The laws of siqriqon
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This tosefta discusses the status of three types of offerings – the heave-offering (terumah) which was given to the priests; tithes that could be allocated for Levites, the poor or purchases made in Jerusalem; and, dedications to the Temple – given by individuals whose claims to their fields or assets were considered illegitimate since that property had been seized illegally according to rabbinic law. While section A discusses three categories of persons who stole property, section B discusses householders of siqriqon.
Though the exact origin of the word siqriqon (;סיקריקון also spelled siqariqon) is unclear (see suggestions in Lieberman, Tosefta Ki-Feshutah, vol. 8, p. 841; Safrai, “Sikarikon,” p. 60-61). In rabbinic texts, the term siqriqon can refer to property that was confiscated by the Romans or to laws regarding lands that had originally been owned by Jews, were confiscated by Rome, and later given or sold to other Jews. The holder of such land is also called a siqriqon (irrespective of whether he confiscated the land himself or whether he purchased or received it from the confiscator). These laws were implemented in response to “anti-Roman political activities” (Shahar, "Why a Quarter?,” p. 195) since, as Yuval Shahar has shown, they were not applied to Roman confiscations of land in the context of economic misconduct, such as failure to pay taxes. Scholars have long associated the inception of these laws with the years immediately after the destruction of the Temple (70 CE). More recent research, however, suggests that the siqriqon laws may have originated during the period following the Bar Kokhba revolt, when large-scale land confiscations took place in Judea (Safrai, “Sikarikon,” p. 63). It is also feasible that this law reflects an earlier time (prior to 66 CE), which was characterized by Jewish resistance to Rome.
In the case of this tosefta, a siqriqon (probably the confiscator) sold or gave land to Jewish householders; thus, this text discusses the status of their heave-offerings, tithes and dedications. According to Lieberman, (Tosefta Ki-Feshutah, vol. 1, p. 297), in contrast to the three categories mentioned in section A – namely, a thief, one who violently took possession of a field, and a robber – in the case of householders of siqriqon,their heave-offerings, tithes, and their dedications [to the Temple] are considered valid, even if the original owners contest the claims of these new owners, since they are permitted to buy the land according to the conditions detailed in Mishnah Gittin5:6-7 and Tosefta Gittin3:10.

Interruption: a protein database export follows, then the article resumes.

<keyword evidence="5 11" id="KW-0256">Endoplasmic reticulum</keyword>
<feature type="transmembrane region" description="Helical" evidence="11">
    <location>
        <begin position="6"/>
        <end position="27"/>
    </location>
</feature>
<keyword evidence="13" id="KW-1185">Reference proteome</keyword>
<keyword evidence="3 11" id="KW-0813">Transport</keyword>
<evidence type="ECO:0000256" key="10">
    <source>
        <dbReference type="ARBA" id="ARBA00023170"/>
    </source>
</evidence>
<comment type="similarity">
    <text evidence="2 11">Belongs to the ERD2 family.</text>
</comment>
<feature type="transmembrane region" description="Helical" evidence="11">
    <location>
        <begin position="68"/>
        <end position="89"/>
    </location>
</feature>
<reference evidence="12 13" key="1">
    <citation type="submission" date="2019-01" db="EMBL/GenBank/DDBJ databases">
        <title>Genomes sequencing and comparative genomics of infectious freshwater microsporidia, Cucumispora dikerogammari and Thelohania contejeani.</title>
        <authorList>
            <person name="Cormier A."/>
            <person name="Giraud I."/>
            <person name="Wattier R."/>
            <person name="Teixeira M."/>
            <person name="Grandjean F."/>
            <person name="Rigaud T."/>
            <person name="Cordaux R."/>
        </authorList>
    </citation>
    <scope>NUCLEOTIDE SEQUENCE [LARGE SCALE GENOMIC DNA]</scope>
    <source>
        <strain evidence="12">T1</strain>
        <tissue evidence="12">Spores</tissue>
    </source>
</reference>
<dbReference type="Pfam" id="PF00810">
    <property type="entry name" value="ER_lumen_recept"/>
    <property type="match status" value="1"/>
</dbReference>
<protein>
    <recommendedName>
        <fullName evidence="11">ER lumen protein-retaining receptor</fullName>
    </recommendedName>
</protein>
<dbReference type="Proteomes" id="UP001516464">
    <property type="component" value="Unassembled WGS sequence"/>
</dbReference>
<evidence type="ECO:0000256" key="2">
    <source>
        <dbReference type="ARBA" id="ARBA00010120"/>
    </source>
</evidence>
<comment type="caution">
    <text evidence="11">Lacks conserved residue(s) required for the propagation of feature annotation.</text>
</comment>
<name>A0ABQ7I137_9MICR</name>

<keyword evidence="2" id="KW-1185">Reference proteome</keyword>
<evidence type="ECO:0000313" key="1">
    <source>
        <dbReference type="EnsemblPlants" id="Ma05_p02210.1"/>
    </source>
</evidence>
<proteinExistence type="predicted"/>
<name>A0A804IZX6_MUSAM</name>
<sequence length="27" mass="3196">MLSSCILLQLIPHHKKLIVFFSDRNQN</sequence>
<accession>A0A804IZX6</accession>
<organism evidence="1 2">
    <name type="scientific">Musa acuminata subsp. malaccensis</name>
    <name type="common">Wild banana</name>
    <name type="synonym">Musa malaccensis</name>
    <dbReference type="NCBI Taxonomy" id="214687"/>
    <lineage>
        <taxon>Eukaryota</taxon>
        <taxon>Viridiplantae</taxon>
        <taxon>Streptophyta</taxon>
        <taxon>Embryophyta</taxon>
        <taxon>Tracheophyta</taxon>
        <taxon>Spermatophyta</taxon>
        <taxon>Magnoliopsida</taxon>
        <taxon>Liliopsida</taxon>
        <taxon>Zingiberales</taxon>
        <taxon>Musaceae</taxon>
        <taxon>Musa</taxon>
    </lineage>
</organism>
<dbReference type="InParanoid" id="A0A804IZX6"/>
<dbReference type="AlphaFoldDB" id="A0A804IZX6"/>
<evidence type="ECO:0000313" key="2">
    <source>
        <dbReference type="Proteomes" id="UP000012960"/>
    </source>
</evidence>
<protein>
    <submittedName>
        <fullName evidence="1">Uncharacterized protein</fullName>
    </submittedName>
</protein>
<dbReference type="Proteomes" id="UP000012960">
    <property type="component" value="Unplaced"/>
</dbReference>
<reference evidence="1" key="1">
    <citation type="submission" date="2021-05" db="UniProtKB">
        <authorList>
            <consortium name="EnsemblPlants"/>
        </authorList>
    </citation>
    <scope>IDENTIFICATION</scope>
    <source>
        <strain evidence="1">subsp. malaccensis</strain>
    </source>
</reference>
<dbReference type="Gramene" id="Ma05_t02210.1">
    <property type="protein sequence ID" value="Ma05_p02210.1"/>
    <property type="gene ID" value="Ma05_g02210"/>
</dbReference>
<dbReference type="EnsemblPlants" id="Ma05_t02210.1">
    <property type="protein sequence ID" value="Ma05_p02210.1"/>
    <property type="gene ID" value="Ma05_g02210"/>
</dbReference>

This text places this ruling regarding householders of siqriqon immediately following its consideration of criminals who obtained land by force. However, this tosefta distinguishes these householders from the three unlawful categories by mentioning them separately; and, the Tosefta does not deem their heave-offering, tithes and dedication invalid, even if the original owner pursues these new owners. Thus, in the case of those who farm property designated as siqriqon, the Tosefta does not contemplate the possibility that the previous owners might assert a claim for their land to be returned. Yet this source demonstrates that the householders of siqriqon are understood in the context of those who illegitimately took possession of land, even though they probably did not use force to obtain it; rather, they likely received or bought land that had previously been confiscated by Romans on account of the political activities of its original owner. As Yuval Shahar noted (in personal correspondence), if this text refers to conditions that existed before 70 CE, the new holders of the land (namely, the “householders of siqriqon”) may have been members of the Herodian aristocracy. If that were the case, it would have been obvious why the original owners were unable to “pursue them.”